Governor Tim Pawlenty says he intends to sign a nearly $1 billion bonding bill that is headed his way, but the governor said he will use his line-item veto authority to cut projects from it.
His decision today comes as Democrats increased their criticism of Pawlenty's proposal to expand the state's sex offender treatment center at Moose Lake.
Pawlenty told reporters today that the bonding bill agreed on by legislative negotiators is "something he can work with."
"The bonding bill incorporates most of our key priorities," he said. "It's still too large, but it's a bill we can work with. We'll just have to slim it down to something that is more reasonable and responsible and affordable."
Pawlenty didn't specify which projects he would line-item veto or if he would cut the bill to a specific dollar figure. In the past, Pawlenty said would support a bill that spent no more than $725 million.
His decision to sign the bonding bill comes one day after Democrats objected to the amount of money his administration was requesting to expand the state's sex offender facility in Moose Lake. The governor wanted $89 million for the project.
Blueprints showed space for a spiritual center, a craft room, a recreation room and a library. Sen. Steve Murphy, DFL-Red Wing, who was one of several Democrats to criticize the plan, called it a "sexual predator palace."
"This sexual predator program has gotten out of hand and its just going to cost us way too much in the long run," Murphy said. "People are worried now that we double bunk sexual predators? You know what? I don't care. Put 20 of them in a room."
For his part, Pawlenty said the $47.5 million negotiators settled on for the expansion is enough. When asked to explain why some of the state's most dangerous offenders need a craft room and other amenities, Pawlenty said the residents of the facility are patients, not prisoners.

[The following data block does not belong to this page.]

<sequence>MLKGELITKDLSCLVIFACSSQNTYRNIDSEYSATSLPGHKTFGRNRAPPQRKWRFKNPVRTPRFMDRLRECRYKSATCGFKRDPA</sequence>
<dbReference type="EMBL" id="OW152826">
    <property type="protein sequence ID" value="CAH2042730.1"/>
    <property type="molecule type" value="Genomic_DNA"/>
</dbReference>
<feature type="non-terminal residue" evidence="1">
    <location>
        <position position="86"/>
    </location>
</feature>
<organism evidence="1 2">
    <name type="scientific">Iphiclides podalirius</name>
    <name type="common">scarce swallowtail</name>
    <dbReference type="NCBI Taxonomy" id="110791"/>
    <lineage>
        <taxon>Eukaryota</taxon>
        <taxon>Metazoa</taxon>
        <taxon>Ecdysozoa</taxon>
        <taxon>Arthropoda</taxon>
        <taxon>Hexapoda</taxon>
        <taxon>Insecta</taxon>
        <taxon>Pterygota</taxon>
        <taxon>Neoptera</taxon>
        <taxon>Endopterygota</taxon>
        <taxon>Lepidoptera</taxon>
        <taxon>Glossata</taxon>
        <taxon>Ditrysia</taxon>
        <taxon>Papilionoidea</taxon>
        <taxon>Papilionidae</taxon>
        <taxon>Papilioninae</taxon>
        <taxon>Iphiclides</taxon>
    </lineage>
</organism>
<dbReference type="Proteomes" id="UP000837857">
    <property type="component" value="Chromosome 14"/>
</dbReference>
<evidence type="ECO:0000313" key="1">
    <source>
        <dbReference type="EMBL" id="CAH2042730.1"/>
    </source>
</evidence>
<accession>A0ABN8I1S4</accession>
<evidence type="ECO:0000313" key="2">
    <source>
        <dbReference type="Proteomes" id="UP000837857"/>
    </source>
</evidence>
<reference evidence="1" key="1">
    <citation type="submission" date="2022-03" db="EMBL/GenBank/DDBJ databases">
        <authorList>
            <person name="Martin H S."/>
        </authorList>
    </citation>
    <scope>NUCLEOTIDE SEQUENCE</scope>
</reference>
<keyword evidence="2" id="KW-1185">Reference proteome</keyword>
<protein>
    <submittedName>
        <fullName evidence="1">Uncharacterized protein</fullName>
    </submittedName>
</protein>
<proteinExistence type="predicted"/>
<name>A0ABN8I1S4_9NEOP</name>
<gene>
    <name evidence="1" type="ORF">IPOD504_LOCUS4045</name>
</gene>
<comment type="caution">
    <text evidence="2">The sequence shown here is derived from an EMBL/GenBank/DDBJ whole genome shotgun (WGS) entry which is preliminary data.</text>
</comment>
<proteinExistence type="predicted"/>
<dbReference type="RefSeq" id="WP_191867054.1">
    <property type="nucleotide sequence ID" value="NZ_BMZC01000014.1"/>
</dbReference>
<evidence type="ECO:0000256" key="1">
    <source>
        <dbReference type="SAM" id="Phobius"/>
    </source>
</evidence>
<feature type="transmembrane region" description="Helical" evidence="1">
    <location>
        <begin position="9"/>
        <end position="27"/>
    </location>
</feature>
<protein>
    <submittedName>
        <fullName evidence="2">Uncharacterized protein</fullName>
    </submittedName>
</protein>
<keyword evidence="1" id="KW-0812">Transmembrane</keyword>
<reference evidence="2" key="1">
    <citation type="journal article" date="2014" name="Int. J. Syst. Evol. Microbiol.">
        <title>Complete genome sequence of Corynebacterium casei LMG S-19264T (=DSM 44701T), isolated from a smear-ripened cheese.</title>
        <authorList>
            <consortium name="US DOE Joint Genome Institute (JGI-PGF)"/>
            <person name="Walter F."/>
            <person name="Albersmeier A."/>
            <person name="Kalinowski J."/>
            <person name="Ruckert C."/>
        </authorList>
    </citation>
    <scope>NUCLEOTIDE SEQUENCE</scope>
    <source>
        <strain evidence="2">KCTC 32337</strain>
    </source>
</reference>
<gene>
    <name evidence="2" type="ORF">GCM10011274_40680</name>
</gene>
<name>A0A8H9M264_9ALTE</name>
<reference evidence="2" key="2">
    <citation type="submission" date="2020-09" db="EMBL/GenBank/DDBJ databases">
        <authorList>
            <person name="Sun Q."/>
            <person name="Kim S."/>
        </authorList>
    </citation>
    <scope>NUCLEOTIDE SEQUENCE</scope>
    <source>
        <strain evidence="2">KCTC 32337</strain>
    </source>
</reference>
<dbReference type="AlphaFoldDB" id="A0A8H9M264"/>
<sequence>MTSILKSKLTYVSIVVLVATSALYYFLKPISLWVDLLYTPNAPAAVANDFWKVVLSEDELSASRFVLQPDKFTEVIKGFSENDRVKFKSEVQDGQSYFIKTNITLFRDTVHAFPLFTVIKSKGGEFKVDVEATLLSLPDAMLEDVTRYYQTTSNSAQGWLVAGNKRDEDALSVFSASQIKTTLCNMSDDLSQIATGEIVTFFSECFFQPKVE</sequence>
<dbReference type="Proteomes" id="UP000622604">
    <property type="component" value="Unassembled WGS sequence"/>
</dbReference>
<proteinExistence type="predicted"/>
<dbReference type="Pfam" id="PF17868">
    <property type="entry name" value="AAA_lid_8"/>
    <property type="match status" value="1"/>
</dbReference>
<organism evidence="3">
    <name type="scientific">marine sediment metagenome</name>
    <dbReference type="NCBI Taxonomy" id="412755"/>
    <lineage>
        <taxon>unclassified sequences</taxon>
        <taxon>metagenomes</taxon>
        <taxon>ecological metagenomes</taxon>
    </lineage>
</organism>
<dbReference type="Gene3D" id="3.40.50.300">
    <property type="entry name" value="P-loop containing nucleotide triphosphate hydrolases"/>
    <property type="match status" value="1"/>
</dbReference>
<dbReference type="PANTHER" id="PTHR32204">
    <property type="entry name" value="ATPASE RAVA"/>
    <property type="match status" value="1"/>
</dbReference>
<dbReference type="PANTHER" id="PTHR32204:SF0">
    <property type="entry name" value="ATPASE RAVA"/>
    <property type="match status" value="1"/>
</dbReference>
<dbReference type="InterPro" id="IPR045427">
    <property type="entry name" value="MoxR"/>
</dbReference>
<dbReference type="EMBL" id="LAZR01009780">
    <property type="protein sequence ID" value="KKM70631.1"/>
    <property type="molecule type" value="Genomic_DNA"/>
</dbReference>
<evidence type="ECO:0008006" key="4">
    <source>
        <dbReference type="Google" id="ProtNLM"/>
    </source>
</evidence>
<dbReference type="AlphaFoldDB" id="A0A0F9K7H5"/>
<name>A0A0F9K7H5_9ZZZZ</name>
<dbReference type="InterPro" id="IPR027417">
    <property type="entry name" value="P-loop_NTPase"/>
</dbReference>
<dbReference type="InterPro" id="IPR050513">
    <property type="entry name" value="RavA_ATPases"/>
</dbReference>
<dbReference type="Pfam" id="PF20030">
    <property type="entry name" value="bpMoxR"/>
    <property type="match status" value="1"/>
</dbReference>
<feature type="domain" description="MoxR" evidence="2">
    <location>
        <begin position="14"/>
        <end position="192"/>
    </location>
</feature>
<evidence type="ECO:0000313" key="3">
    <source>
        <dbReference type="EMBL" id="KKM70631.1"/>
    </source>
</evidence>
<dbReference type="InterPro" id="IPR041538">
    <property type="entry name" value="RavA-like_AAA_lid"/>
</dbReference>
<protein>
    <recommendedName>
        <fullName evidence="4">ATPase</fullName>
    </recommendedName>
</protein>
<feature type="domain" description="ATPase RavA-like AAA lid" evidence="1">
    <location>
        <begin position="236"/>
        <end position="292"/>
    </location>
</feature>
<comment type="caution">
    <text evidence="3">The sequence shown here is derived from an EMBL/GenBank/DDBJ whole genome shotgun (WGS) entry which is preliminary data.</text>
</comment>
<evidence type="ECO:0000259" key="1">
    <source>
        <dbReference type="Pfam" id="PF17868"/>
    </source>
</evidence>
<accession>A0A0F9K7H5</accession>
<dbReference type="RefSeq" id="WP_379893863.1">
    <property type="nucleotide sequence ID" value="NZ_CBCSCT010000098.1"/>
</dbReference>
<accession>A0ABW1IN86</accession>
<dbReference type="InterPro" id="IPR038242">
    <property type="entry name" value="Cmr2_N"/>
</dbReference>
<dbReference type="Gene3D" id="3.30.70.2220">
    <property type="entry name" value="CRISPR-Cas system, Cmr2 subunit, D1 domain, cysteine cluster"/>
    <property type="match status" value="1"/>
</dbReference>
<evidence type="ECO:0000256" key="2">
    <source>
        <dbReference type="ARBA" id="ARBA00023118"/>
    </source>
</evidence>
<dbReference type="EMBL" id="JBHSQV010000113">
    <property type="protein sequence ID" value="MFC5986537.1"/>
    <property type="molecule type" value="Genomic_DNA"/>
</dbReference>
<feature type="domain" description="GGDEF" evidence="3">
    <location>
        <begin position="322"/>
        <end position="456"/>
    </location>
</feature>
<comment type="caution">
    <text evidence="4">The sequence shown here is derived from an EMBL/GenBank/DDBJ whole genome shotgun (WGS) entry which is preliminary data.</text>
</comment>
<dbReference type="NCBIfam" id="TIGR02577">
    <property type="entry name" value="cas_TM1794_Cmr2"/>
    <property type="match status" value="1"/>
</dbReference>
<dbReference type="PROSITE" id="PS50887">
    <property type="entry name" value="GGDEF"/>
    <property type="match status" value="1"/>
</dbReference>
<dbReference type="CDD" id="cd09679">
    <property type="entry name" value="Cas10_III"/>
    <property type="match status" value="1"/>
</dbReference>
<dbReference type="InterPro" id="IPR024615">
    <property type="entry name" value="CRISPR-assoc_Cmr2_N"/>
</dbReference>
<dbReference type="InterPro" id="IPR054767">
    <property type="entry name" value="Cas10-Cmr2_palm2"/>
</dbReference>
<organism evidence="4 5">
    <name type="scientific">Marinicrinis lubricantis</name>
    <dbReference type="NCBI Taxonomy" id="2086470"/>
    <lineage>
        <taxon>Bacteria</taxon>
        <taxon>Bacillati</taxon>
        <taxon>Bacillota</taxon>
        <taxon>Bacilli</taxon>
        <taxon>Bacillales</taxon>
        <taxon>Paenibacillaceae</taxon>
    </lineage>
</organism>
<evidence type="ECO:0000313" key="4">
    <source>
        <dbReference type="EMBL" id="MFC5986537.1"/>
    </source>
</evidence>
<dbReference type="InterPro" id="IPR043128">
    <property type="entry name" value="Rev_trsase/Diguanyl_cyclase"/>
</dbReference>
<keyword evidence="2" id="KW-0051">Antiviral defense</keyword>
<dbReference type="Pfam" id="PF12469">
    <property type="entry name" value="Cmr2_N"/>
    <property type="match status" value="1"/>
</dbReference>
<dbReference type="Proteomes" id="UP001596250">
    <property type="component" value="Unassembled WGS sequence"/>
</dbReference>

The residents of the sex offender treatment facility have been civilly committed there after a judge determined they're too dangerous to go free.
"Once they serve their time in prison, if we're going to keep them legally, civilly committed, it can't just be like a prison because the courts won't tolerate that," Pawlenty said.
When asked if the facility needed to be "nice," Pawlenty said, "Well, it has to be what the court says it has to be."
The House and Senate are expected to pass the bill on Thursday and send it to the governor. Lawmakers and the interest groups with public works projects in the bill will then have to wait to see which projects Pawlenty rejects.
Rep. Alice Hausman, DFL-St. Paul, said she hopes the governor considers the impact of each project that he cuts.
"Fewer jobs. That's the most immediate first issue," Hausman said. "Because most of these projects are ready to go, immediately there are fewer jobs that come out of this."
Hausman, who chairs the House's capital investment committee, has lots of experience with Pawlenty vetoes. In 2007, he rejected the entire bonding bill. In 2008, he used the line-item veto to cut 55 projects, and in 2009, he cut 12 projects from the bonding bill.